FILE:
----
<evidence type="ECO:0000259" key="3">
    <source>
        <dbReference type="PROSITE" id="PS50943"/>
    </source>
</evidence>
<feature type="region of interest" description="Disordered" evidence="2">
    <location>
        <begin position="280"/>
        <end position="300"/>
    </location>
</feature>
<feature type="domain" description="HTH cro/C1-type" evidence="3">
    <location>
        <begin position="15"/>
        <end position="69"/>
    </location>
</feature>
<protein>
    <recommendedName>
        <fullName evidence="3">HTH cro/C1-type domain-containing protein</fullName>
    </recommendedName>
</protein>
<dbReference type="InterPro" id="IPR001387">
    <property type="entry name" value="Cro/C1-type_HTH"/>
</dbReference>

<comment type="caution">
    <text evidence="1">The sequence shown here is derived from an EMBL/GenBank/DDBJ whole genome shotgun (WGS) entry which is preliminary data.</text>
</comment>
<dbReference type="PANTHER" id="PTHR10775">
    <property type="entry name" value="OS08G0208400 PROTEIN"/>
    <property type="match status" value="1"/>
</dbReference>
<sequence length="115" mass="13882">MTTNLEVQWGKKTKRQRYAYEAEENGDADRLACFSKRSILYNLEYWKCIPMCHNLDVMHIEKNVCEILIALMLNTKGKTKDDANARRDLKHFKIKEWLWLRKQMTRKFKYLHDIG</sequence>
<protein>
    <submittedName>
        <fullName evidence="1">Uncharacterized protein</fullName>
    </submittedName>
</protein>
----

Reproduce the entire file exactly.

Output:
<evidence type="ECO:0000259" key="3">
    <source>
        <dbReference type="PROSITE" id="PS50943"/>
    </source>
</evidence>
<feature type="region of interest" description="Disordered" evidence="2">
    <location>
        <begin position="280"/>
        <end position="300"/>
    </location>
</feature>
<feature type="domain" description="HTH cro/C1-type" evidence="3">
    <location>
        <begin position="15"/>
        <end position="69"/>
    </location>
</feature>
<protein>
    <recommendedName>
        <fullName evidence="3">HTH cro/C1-type domain-containing protein</fullName>
    </recommendedName>
</protein>
<dbReference type="InterPro" id="IPR001387">
    <property type="entry name" value="Cro/C1-type_HTH"/>
</dbReference>

<comment type="caution">
    <text evidence="1">The sequence shown here is derived from an EMBL/GenBank/DDBJ whole genome shotgun (WGS) entry which is preliminary data.</text>
</comment>
<dbReference type="PANTHER" id="PTHR10775">
    <property type="entry name" value="OS08G0208400 PROTEIN"/>
    <property type="match status" value="1"/>
</dbReference>
<sequence length="115" mass="13882">MTTNLEVQWGKKTKRQRYAYEAEENGDADRLACFSKRSILYNLEYWKCIPMCHNLDVMHIEKNVCEILIALMLNTKGKTKDDANARRDLKHFKIKEWLWLRKQMTRKFKYLHDIG</sequence>
<protein>
    <submittedName>
        <fullName evidence="1">Uncharacterized protein</fullName>
    </submittedName>
</protein>